A Taiwan fugitive who allegedly shot a man to death and escaped to the mainland was handed over to Taiwan police on Thursday.
Yu Chao-tsung left Nanning, capital of South China’s Guangxi Zhuang autonomous region, at 5:10 pm and arrived in Taipei around 8 pm, the Ministry of Public Security said.
More than 10 police officers from Guangxi and four policemen from Taiwan participated in the handover, Li Huagang, a publicity officer of the autonomous region’s public security bureau, told China Daily.
Authorities checked Yu’s belongings, including a laptop and four mobile phones, during the handover and changed his handcuffs, Li said.
“Yu remained cool and said nothing when our two police officers held him,” Li said, adding that the handover lasted around 20 minutes.
The 52-year-old is accused of fatally shooting a dancing hall manager in Taiwan’s southern Pingtung county on January 6, according to a statement from the ministry.
In April, Yu escaped to Fuzhou, capital of Fujian province, after illegally crossing the Taiwan Straits by ship from New Taipei City, and took a bus to Nanning to hide, the statement said.
The ministry asked police in Nanning to apprehend Yu as soon as possible because they feared he could be a danger to others, the police authority said.
On June 7, police found Yu hiding on Jinan Road in the city and arrested him, the authority said.
Yu is not the first suspect to be transferred to Taiwan by mainland police, the statement said. Two Taiwan fugitives were handed over to their hometown authorities in June.
In April 2009, police on the mainland and Taiwan signed an agreement on legal cooperation and cracking down on crime. So far, more than 190 Taiwan suspects have been sent back, the statement said.
In May, law enforcement officials from the mainland and Taiwan seized 482 people suspected of participating in a major telecom scam with the help of police in six countries, Xinhua News Agency reported.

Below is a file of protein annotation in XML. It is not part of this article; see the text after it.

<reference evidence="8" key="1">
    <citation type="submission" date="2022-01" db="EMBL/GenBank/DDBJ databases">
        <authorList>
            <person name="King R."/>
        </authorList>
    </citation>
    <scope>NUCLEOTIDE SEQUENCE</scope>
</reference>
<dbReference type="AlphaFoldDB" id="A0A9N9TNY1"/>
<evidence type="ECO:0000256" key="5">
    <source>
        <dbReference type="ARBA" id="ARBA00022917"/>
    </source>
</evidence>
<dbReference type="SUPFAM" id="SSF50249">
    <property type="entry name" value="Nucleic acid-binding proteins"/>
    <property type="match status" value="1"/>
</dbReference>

“We’ll stay in touch with Taiwan police, hoping to enhance cross-Straits judicial cooperation and provide a safe environment for residents,” said a senior police officer of the ministry, who declined to be identified.
Dai Peng, director of criminal investigation at Chinese People’s Public Security University, said even though there have already been many achievements, cross-Straits police cooperation is just a start.
“There is still room for improvement in cross-Straits legal cooperation, although the two areas have differences in laws and regulations,” he said, adding the cooperation can help build trust between the mainland and Taiwan.
The professor said Yu’s escape also reflected a loophole in exit-entry management. He suggested police from the two areas exchange more information.
Wu Ming’an, a criminal law professor at China University of Political Science and Law, echoed Dai’s comments and said the punishments the suspects receive will depend on the laws in Taiwan.
“The cooperation is based on two different legal areas, which means the mainland cannot intervene in the judicial work of Taiwan after those suspects are sent back,” he said.